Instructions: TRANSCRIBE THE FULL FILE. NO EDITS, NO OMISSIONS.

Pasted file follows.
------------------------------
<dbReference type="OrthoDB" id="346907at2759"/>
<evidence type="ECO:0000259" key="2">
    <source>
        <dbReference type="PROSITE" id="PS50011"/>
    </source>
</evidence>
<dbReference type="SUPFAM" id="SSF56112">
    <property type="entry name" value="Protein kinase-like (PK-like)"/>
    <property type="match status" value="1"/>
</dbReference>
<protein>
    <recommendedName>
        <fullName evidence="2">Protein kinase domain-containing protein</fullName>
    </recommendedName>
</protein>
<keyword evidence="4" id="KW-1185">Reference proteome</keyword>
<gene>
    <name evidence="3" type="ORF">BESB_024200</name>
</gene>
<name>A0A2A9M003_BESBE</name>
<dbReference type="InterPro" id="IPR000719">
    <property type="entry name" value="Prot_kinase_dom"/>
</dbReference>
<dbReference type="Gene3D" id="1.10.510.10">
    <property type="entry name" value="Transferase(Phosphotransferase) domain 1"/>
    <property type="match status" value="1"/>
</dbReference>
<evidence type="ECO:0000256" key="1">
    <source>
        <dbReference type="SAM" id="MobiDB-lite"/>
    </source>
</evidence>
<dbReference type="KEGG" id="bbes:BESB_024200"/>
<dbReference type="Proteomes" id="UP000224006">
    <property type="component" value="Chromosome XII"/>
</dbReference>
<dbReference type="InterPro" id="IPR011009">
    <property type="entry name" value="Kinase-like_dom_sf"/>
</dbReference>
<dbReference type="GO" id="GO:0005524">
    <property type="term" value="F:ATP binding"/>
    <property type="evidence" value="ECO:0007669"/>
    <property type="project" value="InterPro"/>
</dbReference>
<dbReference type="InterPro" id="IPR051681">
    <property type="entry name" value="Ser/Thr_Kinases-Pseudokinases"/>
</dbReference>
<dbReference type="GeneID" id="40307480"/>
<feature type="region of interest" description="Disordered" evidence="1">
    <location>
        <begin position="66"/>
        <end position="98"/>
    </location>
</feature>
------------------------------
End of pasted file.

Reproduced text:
<dbReference type="OrthoDB" id="346907at2759"/>
<evidence type="ECO:0000259" key="2">
    <source>
        <dbReference type="PROSITE" id="PS50011"/>
    </source>
</evidence>
<dbReference type="SUPFAM" id="SSF56112">
    <property type="entry name" value="Protein kinase-like (PK-like)"/>
    <property type="match status" value="1"/>
</dbReference>
<protein>
    <recommendedName>
        <fullName evidence="2">Protein kinase domain-containing protein</fullName>
    </recommendedName>
</protein>
<keyword evidence="4" id="KW-1185">Reference proteome</keyword>
<gene>
    <name evidence="3" type="ORF">BESB_024200</name>
</gene>
<name>A0A2A9M003_BESBE</name>
<dbReference type="InterPro" id="IPR000719">
    <property type="entry name" value="Prot_kinase_dom"/>
</dbReference>
<dbReference type="Gene3D" id="1.10.510.10">
    <property type="entry name" value="Transferase(Phosphotransferase) domain 1"/>
    <property type="match status" value="1"/>
</dbReference>
<evidence type="ECO:0000256" key="1">
    <source>
        <dbReference type="SAM" id="MobiDB-lite"/>
    </source>
</evidence>
<dbReference type="KEGG" id="bbes:BESB_024200"/>
<dbReference type="Proteomes" id="UP000224006">
    <property type="component" value="Chromosome XII"/>
</dbReference>
<dbReference type="InterPro" id="IPR011009">
    <property type="entry name" value="Kinase-like_dom_sf"/>
</dbReference>
<dbReference type="GO" id="GO:0005524">
    <property type="term" value="F:ATP binding"/>
    <property type="evidence" value="ECO:0007669"/>
    <property type="project" value="InterPro"/>
</dbReference>
<dbReference type="InterPro" id="IPR051681">
    <property type="entry name" value="Ser/Thr_Kinases-Pseudokinases"/>
</dbReference>
<dbReference type="GeneID" id="40307480"/>
<feature type="region of interest" description="Disordered" evidence="1">
    <location>
        <begin position="66"/>
        <end position="98"/>
    </location>
</feature>